Avis Buchanan, director, DC Public Defender Service, $155,000. DC public defenders start at $66,630.

Melinda Douglas, chief public defender, Alexandria, $109,294. Public defenders in Northern Virginia start at $54,059.

Leslie M. Alden, judge, Fairfax Circuit Court, $158,134.

Donald Haddock Jr., judge, General District Court, Alexandria, $142,329.

Robert Bell, chief judge, Maryland Court of Appeals, Annapolis, $181,352.

Patrick Woodward, judge, Maryland Court of Special Appeals, Montgomery County, $149,552.

Patrick Ridgeway Duley, judge, District Court of Maryland, Prince George’s County, $127,252.

Lee Satterfield, chief judge, DC Superior Court, $174,500.

Eric Washington, chief judge, DC Court of Appeals, $185,000.

http://www.washingtonian.com/articles/people/17313.html

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Borhas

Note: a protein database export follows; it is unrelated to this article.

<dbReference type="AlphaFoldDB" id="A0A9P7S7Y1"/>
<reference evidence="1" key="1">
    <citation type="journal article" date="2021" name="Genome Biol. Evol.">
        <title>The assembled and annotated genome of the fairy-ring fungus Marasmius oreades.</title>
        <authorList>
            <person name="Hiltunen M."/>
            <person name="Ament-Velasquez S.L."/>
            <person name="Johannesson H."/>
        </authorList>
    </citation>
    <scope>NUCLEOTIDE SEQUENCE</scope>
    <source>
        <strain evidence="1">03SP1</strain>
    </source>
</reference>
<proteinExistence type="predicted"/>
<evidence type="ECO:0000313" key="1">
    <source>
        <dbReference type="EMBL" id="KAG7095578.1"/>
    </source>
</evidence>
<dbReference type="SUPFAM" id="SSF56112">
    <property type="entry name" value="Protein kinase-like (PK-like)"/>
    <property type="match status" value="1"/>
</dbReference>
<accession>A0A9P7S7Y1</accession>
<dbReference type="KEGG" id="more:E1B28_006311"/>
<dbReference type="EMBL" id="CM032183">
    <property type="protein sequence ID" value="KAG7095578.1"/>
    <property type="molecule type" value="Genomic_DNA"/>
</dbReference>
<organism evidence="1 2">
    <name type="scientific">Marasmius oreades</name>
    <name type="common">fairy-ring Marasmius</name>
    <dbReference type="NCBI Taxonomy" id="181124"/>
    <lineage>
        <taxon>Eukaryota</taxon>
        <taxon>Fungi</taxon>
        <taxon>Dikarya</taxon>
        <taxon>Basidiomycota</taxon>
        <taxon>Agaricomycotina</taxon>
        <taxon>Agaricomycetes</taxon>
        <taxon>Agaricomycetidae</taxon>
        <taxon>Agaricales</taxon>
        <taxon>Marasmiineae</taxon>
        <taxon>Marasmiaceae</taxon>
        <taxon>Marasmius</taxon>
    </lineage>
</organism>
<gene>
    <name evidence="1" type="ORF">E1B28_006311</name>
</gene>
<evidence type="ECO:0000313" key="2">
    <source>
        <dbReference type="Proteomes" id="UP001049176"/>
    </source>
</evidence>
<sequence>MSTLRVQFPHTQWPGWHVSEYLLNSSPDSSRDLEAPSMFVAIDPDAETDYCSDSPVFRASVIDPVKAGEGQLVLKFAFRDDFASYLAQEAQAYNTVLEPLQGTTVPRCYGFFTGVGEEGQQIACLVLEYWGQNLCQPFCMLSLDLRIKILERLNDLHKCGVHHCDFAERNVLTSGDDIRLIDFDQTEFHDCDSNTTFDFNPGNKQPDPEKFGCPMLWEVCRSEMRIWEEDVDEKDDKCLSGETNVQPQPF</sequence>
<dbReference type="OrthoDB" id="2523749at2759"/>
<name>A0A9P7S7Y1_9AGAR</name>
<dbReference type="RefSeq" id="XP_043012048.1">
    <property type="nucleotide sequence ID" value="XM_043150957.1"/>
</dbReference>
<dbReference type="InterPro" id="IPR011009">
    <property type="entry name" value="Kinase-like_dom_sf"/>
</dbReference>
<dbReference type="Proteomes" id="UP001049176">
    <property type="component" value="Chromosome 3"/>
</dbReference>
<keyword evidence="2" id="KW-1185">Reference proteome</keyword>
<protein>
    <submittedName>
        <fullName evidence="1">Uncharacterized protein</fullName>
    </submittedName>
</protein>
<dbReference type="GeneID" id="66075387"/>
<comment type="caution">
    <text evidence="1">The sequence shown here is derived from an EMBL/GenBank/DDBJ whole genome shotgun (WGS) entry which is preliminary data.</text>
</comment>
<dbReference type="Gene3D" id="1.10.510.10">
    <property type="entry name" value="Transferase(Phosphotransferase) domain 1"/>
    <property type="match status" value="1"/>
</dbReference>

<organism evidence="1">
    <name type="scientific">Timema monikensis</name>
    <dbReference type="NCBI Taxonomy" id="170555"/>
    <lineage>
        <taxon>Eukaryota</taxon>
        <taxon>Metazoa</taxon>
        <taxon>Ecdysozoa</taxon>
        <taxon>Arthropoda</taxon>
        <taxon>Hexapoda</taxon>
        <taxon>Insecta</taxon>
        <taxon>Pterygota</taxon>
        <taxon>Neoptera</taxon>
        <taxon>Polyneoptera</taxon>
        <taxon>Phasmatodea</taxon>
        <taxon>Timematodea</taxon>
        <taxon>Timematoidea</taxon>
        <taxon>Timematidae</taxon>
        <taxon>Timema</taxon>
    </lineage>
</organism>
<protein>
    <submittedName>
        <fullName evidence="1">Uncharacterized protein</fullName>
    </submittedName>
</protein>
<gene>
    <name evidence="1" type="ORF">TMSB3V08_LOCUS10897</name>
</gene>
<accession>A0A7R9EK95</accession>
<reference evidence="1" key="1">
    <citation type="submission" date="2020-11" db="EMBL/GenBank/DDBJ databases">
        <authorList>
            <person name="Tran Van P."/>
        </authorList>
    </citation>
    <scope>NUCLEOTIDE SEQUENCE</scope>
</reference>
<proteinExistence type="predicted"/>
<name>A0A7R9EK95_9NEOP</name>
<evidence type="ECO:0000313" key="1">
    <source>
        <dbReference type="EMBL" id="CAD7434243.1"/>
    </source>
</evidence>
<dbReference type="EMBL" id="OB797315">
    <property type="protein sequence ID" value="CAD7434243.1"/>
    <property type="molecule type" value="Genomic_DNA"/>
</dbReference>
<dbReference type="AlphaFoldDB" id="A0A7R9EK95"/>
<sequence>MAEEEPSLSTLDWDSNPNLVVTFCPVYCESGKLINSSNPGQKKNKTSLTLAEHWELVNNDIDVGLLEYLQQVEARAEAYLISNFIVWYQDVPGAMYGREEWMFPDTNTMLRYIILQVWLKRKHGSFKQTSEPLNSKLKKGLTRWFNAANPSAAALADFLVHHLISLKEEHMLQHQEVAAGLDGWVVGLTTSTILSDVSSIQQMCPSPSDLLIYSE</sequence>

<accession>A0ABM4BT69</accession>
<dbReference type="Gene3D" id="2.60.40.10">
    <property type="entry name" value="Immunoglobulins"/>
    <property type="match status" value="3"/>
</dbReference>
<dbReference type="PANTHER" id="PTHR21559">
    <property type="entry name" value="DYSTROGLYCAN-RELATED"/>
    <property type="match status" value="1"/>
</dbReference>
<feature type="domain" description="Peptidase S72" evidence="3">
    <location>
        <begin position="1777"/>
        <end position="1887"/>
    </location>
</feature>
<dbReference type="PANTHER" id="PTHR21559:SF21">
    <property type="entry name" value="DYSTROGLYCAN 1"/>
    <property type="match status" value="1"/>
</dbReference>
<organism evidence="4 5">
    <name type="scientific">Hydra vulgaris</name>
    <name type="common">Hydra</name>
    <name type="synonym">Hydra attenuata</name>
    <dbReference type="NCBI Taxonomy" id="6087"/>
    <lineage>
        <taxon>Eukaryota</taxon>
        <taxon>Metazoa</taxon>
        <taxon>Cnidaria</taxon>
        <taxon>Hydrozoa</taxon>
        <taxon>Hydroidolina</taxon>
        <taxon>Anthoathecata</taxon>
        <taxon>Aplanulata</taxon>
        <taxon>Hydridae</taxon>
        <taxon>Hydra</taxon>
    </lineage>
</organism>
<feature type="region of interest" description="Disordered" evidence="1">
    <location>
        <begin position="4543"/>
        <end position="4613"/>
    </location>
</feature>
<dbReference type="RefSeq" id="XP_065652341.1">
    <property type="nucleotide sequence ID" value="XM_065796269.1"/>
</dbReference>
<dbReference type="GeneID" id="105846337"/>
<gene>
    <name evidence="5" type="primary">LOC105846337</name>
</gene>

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Re: Prestigious PI?

Postby Borhas » Thu Nov 11, 2010 10:57 am

vanwinkle wrote:And, honestly, doing a PD job is pretty damn "unprestigious" for the most part. You get shit for pay, judges treat you like crap, you have to deal with a wide range of unpleasant clients, and most random people on the street would randomly dislike you if they knew what you did because you defend criminals. Oh, and if you're in a really corrupt city, you can get the shit kicked out of you (and yes, I mean literally, sometimes) for actually standing up for your clients' rights loudly enough. And even in cities where the job is "easier" it's still a hard job that takes its toll on people.

I am being real. It sounds like you're the one being smug, especially when you play up the benefits and play down the burdens of PD work to such a ridiculous level to make your rather incorrect point.